Like aviation and land transport, also shipping must drastically reduce CO2 emissions. If it were up to the European Parliament, the maritime transport sector would have to produce at least forty percent fewer emissions annually by 2030. There will also be a special ‘Ocean Fund’ to make ships more energy efficient and to invest in new technologies.
The European Parliament met on Wednesday in Brussels to discuss the situation in the shipping industry. Despite the European Commission’s wishes, this sector is still far from green enough. Which means it is lagging behind other transport sectors. In this way, the Commission wants to tighten up climate guidelines for the maritime transport sector. The International Maritime Organization (IMO) is required to report on progress in greening the sector. But according to parliamentarians it is still not sufficiently meeting its agreements.
The IMO is currently working on a global and ambitious agreement on greenhouse gas emissions. But according to some MEPs this is not going fast enough. They therefore ask the Commission to examine the integrity of IMO measures. Such as achieving the goals of the Paris Accord. An international treaty on greenhouse gas emissions from shipping is urgently needed, according to members of the European Parliament. From now on, major maritime shipping will also pay for European emission rights. The major maritime shipping industry is the only one that has not yet done so. For all ships, CO2 emissions must in any case be reduced by forty percent per year. This goal must be achieved by 2030.
In addition, members of the European Parliament want a special ‘Ocean Fund’. This should be financed from the proceeds of emission auctions. The intention is that from 2023 to 2030 money can be drawn from this pot to make shipping more energy efficient and to invest in new technology. In addition, the fund must set aside money for alternative fuels and green seaports. At least twenty percent of the fund’s income must be used to protect, restore and manage marine ecosystems affected by global warming. Such as coral.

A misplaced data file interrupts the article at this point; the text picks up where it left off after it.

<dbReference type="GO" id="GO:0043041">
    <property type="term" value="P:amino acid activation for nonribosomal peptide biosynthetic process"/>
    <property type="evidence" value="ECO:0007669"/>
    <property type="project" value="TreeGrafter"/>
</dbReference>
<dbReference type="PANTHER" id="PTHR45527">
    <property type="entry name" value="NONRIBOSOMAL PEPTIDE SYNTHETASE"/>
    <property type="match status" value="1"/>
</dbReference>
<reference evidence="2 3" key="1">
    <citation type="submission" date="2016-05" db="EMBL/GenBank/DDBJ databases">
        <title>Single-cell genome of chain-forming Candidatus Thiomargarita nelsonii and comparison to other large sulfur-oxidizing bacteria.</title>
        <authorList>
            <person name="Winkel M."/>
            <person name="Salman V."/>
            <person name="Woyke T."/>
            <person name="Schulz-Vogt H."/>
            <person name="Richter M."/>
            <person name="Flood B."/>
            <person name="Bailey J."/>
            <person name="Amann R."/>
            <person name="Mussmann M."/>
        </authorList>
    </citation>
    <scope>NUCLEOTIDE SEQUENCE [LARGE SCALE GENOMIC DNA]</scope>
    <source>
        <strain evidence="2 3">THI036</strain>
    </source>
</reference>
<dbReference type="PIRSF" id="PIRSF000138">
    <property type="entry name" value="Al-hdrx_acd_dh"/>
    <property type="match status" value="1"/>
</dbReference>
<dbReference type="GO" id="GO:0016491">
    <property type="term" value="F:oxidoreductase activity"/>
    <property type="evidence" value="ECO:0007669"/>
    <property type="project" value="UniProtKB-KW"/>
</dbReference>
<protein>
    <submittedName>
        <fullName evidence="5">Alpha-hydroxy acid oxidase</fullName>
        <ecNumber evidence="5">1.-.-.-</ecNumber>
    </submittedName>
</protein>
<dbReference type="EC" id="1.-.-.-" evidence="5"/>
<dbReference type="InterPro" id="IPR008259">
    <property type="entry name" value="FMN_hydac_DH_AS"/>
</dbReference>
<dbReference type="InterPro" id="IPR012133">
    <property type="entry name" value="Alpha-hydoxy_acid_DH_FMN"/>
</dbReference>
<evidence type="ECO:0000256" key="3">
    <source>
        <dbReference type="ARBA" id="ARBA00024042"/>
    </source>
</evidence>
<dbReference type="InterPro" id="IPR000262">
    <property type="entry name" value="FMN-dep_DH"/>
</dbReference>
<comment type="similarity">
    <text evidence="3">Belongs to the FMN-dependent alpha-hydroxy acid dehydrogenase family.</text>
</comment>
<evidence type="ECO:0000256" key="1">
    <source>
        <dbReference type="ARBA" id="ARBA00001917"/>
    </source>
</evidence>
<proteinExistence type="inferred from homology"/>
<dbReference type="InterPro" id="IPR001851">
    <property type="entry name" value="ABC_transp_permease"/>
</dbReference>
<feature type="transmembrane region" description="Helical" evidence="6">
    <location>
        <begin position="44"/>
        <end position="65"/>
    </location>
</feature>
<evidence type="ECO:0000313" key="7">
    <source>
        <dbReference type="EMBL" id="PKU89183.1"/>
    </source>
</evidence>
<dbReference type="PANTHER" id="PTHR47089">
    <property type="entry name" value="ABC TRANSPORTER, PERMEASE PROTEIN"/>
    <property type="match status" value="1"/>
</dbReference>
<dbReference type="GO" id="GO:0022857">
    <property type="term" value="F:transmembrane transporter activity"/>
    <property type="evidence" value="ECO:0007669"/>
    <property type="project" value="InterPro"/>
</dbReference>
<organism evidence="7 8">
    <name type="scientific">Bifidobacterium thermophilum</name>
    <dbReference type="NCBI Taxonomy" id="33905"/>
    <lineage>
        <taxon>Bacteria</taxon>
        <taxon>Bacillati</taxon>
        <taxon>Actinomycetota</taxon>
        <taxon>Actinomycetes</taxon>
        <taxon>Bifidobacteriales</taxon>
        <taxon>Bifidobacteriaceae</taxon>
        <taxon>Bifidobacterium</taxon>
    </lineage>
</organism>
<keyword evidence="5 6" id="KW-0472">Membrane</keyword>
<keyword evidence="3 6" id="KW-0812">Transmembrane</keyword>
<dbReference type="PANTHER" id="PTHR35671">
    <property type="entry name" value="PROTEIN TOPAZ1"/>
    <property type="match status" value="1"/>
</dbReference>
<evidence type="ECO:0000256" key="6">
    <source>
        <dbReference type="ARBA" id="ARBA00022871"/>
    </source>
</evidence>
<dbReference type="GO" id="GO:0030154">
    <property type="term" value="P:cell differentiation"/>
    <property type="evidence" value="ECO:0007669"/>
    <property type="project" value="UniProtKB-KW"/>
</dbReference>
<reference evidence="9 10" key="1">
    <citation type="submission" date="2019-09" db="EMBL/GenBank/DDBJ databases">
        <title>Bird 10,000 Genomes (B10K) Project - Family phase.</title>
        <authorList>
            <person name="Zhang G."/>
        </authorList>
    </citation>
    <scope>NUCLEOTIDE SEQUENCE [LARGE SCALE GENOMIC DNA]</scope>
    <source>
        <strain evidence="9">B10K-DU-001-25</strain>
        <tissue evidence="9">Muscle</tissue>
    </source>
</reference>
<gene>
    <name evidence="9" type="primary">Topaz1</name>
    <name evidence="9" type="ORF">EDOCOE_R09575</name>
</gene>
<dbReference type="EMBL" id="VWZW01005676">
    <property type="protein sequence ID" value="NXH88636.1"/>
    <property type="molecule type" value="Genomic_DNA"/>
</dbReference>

Dutch MEP Bas Eickhout (GroenLinks) is satisfied with the results achieved, but also pleads for more decisiveness. In the Green Deal, the European Commission has already indicated that the European ETS should also apply to international shipping. Without discussing when and how. Before something like this goes through the entire legislative process, a lot of valuable time is lost. The European Parliament is now filling it in and we are saving a lot of time. It is time for decisiveness, shipping emissions are running out of their claws.’
Rapporteur and MEP Jutta Paulus (Greens) from Germany: ‘An overwhelming majority of the European Parliament voted in favour of the measures. Today we are sending a strong signal in line with the Green Deal and the climate emergency. Monitoring and reporting CO2 emissions is important, but statistics alone do not save a single gramme of greenhouse gas.’